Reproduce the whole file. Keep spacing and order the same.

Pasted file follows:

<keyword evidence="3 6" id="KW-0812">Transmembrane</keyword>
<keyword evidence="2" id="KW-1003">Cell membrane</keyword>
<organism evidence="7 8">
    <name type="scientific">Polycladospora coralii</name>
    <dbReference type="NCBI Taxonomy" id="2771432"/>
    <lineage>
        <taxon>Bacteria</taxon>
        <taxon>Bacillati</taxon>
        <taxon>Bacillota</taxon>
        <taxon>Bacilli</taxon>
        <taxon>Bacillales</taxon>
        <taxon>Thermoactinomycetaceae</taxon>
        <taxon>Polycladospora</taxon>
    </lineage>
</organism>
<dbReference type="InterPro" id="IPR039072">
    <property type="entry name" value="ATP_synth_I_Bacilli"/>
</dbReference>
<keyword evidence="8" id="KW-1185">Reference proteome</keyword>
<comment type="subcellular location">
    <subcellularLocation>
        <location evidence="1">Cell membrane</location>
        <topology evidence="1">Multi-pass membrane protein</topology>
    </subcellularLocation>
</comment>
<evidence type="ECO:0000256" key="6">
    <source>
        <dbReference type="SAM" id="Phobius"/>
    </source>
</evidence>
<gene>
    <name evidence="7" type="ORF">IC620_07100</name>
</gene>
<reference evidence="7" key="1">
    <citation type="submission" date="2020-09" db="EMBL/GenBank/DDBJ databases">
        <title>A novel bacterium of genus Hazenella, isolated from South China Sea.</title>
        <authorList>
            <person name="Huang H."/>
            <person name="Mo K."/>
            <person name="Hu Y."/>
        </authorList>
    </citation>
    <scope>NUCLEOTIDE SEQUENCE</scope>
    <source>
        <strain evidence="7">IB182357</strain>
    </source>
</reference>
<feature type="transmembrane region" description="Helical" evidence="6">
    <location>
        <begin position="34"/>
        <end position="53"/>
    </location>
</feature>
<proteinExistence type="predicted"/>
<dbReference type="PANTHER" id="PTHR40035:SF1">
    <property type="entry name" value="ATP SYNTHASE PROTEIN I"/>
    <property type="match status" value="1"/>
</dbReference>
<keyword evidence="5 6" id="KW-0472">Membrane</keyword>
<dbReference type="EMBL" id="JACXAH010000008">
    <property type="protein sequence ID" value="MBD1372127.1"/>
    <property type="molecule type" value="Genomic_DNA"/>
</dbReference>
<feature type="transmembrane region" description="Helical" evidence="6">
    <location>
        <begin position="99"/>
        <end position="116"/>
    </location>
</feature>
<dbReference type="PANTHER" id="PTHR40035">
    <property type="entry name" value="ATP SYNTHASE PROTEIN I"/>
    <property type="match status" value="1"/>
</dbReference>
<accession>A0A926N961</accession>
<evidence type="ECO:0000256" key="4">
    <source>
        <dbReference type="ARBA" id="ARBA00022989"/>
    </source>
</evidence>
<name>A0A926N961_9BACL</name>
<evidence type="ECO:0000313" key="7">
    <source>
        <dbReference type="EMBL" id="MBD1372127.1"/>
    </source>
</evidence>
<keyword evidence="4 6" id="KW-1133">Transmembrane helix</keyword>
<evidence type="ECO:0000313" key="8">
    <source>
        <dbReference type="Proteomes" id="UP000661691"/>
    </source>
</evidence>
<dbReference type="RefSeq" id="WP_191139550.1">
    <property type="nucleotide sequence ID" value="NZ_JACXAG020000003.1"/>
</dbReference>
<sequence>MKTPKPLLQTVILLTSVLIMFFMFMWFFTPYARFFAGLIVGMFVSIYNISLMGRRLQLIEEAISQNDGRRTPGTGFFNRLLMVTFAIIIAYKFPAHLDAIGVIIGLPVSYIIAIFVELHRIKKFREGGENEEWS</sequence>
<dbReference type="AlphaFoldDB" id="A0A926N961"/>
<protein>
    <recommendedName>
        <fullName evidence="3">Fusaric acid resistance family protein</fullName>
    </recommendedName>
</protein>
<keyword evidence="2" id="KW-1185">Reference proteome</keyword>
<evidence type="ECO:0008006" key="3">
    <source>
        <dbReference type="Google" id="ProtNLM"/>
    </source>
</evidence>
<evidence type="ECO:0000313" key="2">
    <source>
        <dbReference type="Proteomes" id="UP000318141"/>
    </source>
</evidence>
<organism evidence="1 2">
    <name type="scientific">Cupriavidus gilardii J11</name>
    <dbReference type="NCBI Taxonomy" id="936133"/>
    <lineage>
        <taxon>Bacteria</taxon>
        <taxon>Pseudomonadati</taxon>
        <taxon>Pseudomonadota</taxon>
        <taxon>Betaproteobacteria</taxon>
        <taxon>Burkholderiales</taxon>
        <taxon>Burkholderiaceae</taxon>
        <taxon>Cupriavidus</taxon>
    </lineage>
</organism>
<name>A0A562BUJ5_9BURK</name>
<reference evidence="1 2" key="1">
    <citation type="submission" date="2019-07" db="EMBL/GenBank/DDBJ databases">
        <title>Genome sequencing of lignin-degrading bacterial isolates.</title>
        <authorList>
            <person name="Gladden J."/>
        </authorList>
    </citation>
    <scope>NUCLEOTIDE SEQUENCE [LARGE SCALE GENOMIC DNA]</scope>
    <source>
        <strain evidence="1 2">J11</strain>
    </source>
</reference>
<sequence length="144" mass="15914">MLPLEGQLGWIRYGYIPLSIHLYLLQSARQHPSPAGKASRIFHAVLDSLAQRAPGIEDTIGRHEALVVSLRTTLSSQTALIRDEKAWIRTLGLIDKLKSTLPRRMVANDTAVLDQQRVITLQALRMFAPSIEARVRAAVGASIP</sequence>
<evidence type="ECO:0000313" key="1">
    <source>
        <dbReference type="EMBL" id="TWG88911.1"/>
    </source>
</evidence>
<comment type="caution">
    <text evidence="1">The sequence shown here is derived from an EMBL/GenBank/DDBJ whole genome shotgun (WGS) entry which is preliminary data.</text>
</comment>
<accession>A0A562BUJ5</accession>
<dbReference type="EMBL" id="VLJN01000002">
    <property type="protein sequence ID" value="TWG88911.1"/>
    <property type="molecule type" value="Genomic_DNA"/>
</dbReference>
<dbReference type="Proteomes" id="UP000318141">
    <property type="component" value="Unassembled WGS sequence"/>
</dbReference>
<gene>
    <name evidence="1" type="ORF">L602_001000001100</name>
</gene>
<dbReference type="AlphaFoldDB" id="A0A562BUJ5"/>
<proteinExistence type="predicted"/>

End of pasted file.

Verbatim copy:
<keyword evidence="3 6" id="KW-0812">Transmembrane</keyword>
<keyword evidence="2" id="KW-1003">Cell membrane</keyword>
<organism evidence="7 8">
    <name type="scientific">Polycladospora coralii</name>
    <dbReference type="NCBI Taxonomy" id="2771432"/>
    <lineage>
        <taxon>Bacteria</taxon>
        <taxon>Bacillati</taxon>
        <taxon>Bacillota</taxon>
        <taxon>Bacilli</taxon>
        <taxon>Bacillales</taxon>
        <taxon>Thermoactinomycetaceae</taxon>
        <taxon>Polycladospora</taxon>
    </lineage>
</organism>
<dbReference type="InterPro" id="IPR039072">
    <property type="entry name" value="ATP_synth_I_Bacilli"/>
</dbReference>
<keyword evidence="8" id="KW-1185">Reference proteome</keyword>
<comment type="subcellular location">
    <subcellularLocation>
        <location evidence="1">Cell membrane</location>
        <topology evidence="1">Multi-pass membrane protein</topology>
    </subcellularLocation>
</comment>
<evidence type="ECO:0000256" key="6">
    <source>
        <dbReference type="SAM" id="Phobius"/>
    </source>
</evidence>
<gene>
    <name evidence="7" type="ORF">IC620_07100</name>
</gene>
<reference evidence="7" key="1">
    <citation type="submission" date="2020-09" db="EMBL/GenBank/DDBJ databases">
        <title>A novel bacterium of genus Hazenella, isolated from South China Sea.</title>
        <authorList>
            <person name="Huang H."/>
            <person name="Mo K."/>
            <person name="Hu Y."/>
        </authorList>
    </citation>
    <scope>NUCLEOTIDE SEQUENCE</scope>
    <source>
        <strain evidence="7">IB182357</strain>
    </source>
</reference>
<feature type="transmembrane region" description="Helical" evidence="6">
    <location>
        <begin position="34"/>
        <end position="53"/>
    </location>
</feature>
<proteinExistence type="predicted"/>
<dbReference type="PANTHER" id="PTHR40035:SF1">
    <property type="entry name" value="ATP SYNTHASE PROTEIN I"/>
    <property type="match status" value="1"/>
</dbReference>
<keyword evidence="5 6" id="KW-0472">Membrane</keyword>
<dbReference type="EMBL" id="JACXAH010000008">
    <property type="protein sequence ID" value="MBD1372127.1"/>
    <property type="molecule type" value="Genomic_DNA"/>
</dbReference>
<feature type="transmembrane region" description="Helical" evidence="6">
    <location>
        <begin position="99"/>
        <end position="116"/>
    </location>
</feature>
<dbReference type="PANTHER" id="PTHR40035">
    <property type="entry name" value="ATP SYNTHASE PROTEIN I"/>
    <property type="match status" value="1"/>
</dbReference>
<accession>A0A926N961</accession>
<evidence type="ECO:0000256" key="4">
    <source>
        <dbReference type="ARBA" id="ARBA00022989"/>
    </source>
</evidence>
<name>A0A926N961_9BACL</name>
<evidence type="ECO:0000313" key="7">
    <source>
        <dbReference type="EMBL" id="MBD1372127.1"/>
    </source>
</evidence>
<keyword evidence="4 6" id="KW-1133">Transmembrane helix</keyword>
<evidence type="ECO:0000313" key="8">
    <source>
        <dbReference type="Proteomes" id="UP000661691"/>
    </source>
</evidence>
<dbReference type="RefSeq" id="WP_191139550.1">
    <property type="nucleotide sequence ID" value="NZ_JACXAG020000003.1"/>
</dbReference>
<sequence>MKTPKPLLQTVILLTSVLIMFFMFMWFFTPYARFFAGLIVGMFVSIYNISLMGRRLQLIEEAISQNDGRRTPGTGFFNRLLMVTFAIIIAYKFPAHLDAIGVIIGLPVSYIIAIFVELHRIKKFREGGENEEWS</sequence>
<dbReference type="AlphaFoldDB" id="A0A926N961"/>
<protein>
    <recommendedName>
        <fullName evidence="3">Fusaric acid resistance family protein</fullName>
    </recommendedName>
</protein>
<keyword evidence="2" id="KW-1185">Reference proteome</keyword>
<evidence type="ECO:0008006" key="3">
    <source>
        <dbReference type="Google" id="ProtNLM"/>
    </source>
</evidence>
<evidence type="ECO:0000313" key="2">
    <source>
        <dbReference type="Proteomes" id="UP000318141"/>
    </source>
</evidence>
<organism evidence="1 2">
    <name type="scientific">Cupriavidus gilardii J11</name>
    <dbReference type="NCBI Taxonomy" id="936133"/>
    <lineage>
        <taxon>Bacteria</taxon>
        <taxon>Pseudomonadati</taxon>
        <taxon>Pseudomonadota</taxon>
        <taxon>Betaproteobacteria</taxon>
        <taxon>Burkholderiales</taxon>
        <taxon>Burkholderiaceae</taxon>
        <taxon>Cupriavidus</taxon>
    </lineage>
</organism>
<name>A0A562BUJ5_9BURK</name>
<reference evidence="1 2" key="1">
    <citation type="submission" date="2019-07" db="EMBL/GenBank/DDBJ databases">
        <title>Genome sequencing of lignin-degrading bacterial isolates.</title>
        <authorList>
            <person name="Gladden J."/>
        </authorList>
    </citation>
    <scope>NUCLEOTIDE SEQUENCE [LARGE SCALE GENOMIC DNA]</scope>
    <source>
        <strain evidence="1 2">J11</strain>
    </source>
</reference>
<sequence length="144" mass="15914">MLPLEGQLGWIRYGYIPLSIHLYLLQSARQHPSPAGKASRIFHAVLDSLAQRAPGIEDTIGRHEALVVSLRTTLSSQTALIRDEKAWIRTLGLIDKLKSTLPRRMVANDTAVLDQQRVITLQALRMFAPSIEARVRAAVGASIP</sequence>
<evidence type="ECO:0000313" key="1">
    <source>
        <dbReference type="EMBL" id="TWG88911.1"/>
    </source>
</evidence>
<comment type="caution">
    <text evidence="1">The sequence shown here is derived from an EMBL/GenBank/DDBJ whole genome shotgun (WGS) entry which is preliminary data.</text>
</comment>
<accession>A0A562BUJ5</accession>
<dbReference type="EMBL" id="VLJN01000002">
    <property type="protein sequence ID" value="TWG88911.1"/>
    <property type="molecule type" value="Genomic_DNA"/>
</dbReference>
<dbReference type="Proteomes" id="UP000318141">
    <property type="component" value="Unassembled WGS sequence"/>
</dbReference>
<gene>
    <name evidence="1" type="ORF">L602_001000001100</name>
</gene>
<dbReference type="AlphaFoldDB" id="A0A562BUJ5"/>
<proteinExistence type="predicted"/>